As part of our federal election coverage, CBC News is assessing the truthfulness and accuracy of claims made by politicians and their parties.
The Claim: “If we don’t act, plastics will outweigh fish in our oceans by 2050.”
— Federal Environment Minister Catherine McKenna on the Liberals’ desire to half the amount of garbage Canadians throw away by 2040.
McKenna first made this claim on her Twitter account last November, and it has been reprised — with a conditional “could outweigh” — on the Liberal Party website as part of an attack on Conservative Leader Andrew Scheer’s environmental policies.
The estimate comes from a report that British sailor and environmentalist Ellen MacArthur introduced at the World Economic Forum in Davos, Switzerland in January 2016 to highlight the increasing amount of plastic in the world’s waters.
“In a business-as-usual scenario, the ocean is expected to contain one tonne of plastic for every three tonnes of fish by 2025, and by 2050, more plastics than fish (by weight),” the report read.
The report, prepared by MacArthur’s eponymous foundation, says that the “analysis” is based on a 2015 plastics study by the U.S. environmental group Ocean Conservancy, which was peer-reviewed in the journal Science, and a 2008 assessment of global fish stocks.
Starting with an estimate that 150 million tonnes of plastic are already polluting the world’s oceans, and that “leakage” adds at least 9.1 million tonnes more each year — a figure that is said to be growing by five per cent annually — the MacArthur report calculates there will be 850-950 million tonnes of ocean plastic by 2050, versus total fish stocks of 812-899 million tonnes.
“While — by their very nature — there are uncertainties around such estimates, we are confident that this 2050 forecast relies on overall conservative assumptions,” says a backgrounder to the report.
It is, however, really a rough calculation based on some educated guesses.
We know how much plastic has been produced over the past six decades: 8.3 billion tonnes, according to a recent study in the journal Science Advances — 90.5 per cent of which has not been recycled.
But after that, things get awfully murky.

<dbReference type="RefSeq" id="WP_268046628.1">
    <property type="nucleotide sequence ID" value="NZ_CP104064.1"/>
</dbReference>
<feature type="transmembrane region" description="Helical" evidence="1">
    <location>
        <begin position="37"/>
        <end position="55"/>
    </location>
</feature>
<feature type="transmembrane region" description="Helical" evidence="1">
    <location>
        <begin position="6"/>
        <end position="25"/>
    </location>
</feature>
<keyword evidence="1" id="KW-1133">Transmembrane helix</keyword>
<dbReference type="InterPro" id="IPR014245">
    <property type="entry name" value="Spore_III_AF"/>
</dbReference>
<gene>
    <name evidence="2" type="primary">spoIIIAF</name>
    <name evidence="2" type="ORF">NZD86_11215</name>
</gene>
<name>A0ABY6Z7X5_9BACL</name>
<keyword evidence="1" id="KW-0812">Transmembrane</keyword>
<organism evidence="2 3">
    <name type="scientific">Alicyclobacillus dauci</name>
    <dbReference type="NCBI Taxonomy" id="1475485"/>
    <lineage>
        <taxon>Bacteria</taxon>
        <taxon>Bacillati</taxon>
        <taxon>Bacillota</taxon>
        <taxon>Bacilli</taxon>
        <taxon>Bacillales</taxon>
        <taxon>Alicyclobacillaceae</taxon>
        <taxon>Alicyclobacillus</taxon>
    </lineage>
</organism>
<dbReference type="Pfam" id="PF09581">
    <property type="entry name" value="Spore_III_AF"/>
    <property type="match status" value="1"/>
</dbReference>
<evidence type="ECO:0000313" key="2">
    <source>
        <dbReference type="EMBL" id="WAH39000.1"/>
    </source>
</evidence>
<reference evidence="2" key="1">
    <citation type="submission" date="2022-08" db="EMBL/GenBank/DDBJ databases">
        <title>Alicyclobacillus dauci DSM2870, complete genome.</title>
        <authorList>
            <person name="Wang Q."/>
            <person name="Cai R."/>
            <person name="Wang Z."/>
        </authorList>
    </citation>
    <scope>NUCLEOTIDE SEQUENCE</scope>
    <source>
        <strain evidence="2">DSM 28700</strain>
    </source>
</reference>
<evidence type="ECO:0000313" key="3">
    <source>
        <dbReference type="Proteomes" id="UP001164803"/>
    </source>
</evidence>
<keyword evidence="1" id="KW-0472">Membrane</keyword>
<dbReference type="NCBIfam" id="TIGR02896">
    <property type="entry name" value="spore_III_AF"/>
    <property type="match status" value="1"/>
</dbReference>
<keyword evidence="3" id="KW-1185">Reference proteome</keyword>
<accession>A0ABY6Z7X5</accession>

The 2015 Science study estimates that 6.4 billion people living in 192 coastal countries generated 2.5 billion tonnes of garbage in 2010, and 99.5 million tonnes of that was plastic waste discarded within 50 kilometres of the ocean, meaning it could potentially make its way out to sea.
But that paper’s conclusion about how much plastic might already be in the ocean was one to three orders of magnitude greater than what had previously been reported.
Those calculations are based, in part, on a widely used but virtually unprovable estimate that 80 per cent of the plastic garbage in the ocean comes from land, rather than marine sources like fishing vessels, cargo ships or oil platforms.
Then there’s the question of how many fish there actually are in the ocean. The expert consensus is not as many as there used to be, but after that, it’s really all guesswork, too.
“Managing fisheries is hard: it’s like managing a forest, in which the trees are invisible and keep moving around,” well-known British oceanographer John Shepherd once quipped.
Fish stock models are based on commercial catches (which are often drastically under-reported) and decidedly old-fashioned research counts, where boats trawl across the same stretch of water year after year and scientists record what comes up in the nets.
There are no definitive numbers for any one species, let alone everything swimming around in the ocean.
What can be said with certainty is that there is already far too much plastic in the world’s oceans. But comparing the weight of the garbage to the marine life is, at best, fishy business.
The Verdict: It’s complicated
Sources: Liberal Party of Canada, The New Plastics Economy: Rethinking the future of plastics by the Ellen MacArthur Foundation, Stemming the Tide: Land-based strategies for a plastic-free ocean by the Ocean Conservancy, Plastic waste inputs from land into the ocean, Science, 2015, Volume 347, Number 6223, Plastics — the Facts 2018, Plastics Europe, Production, use, and fate of all plastics ever made, Science Advances, 2017, Vol. 3, no. 7, e1700782, How many fish are in the sea?, The Atlantic, Catch reconstructions reveal that global marine fisheries catches are higher than reported and declining, Nature Communications, 2016, volume 7, Number 10244, Thoughts & Sayings, Prof. John Shepherd.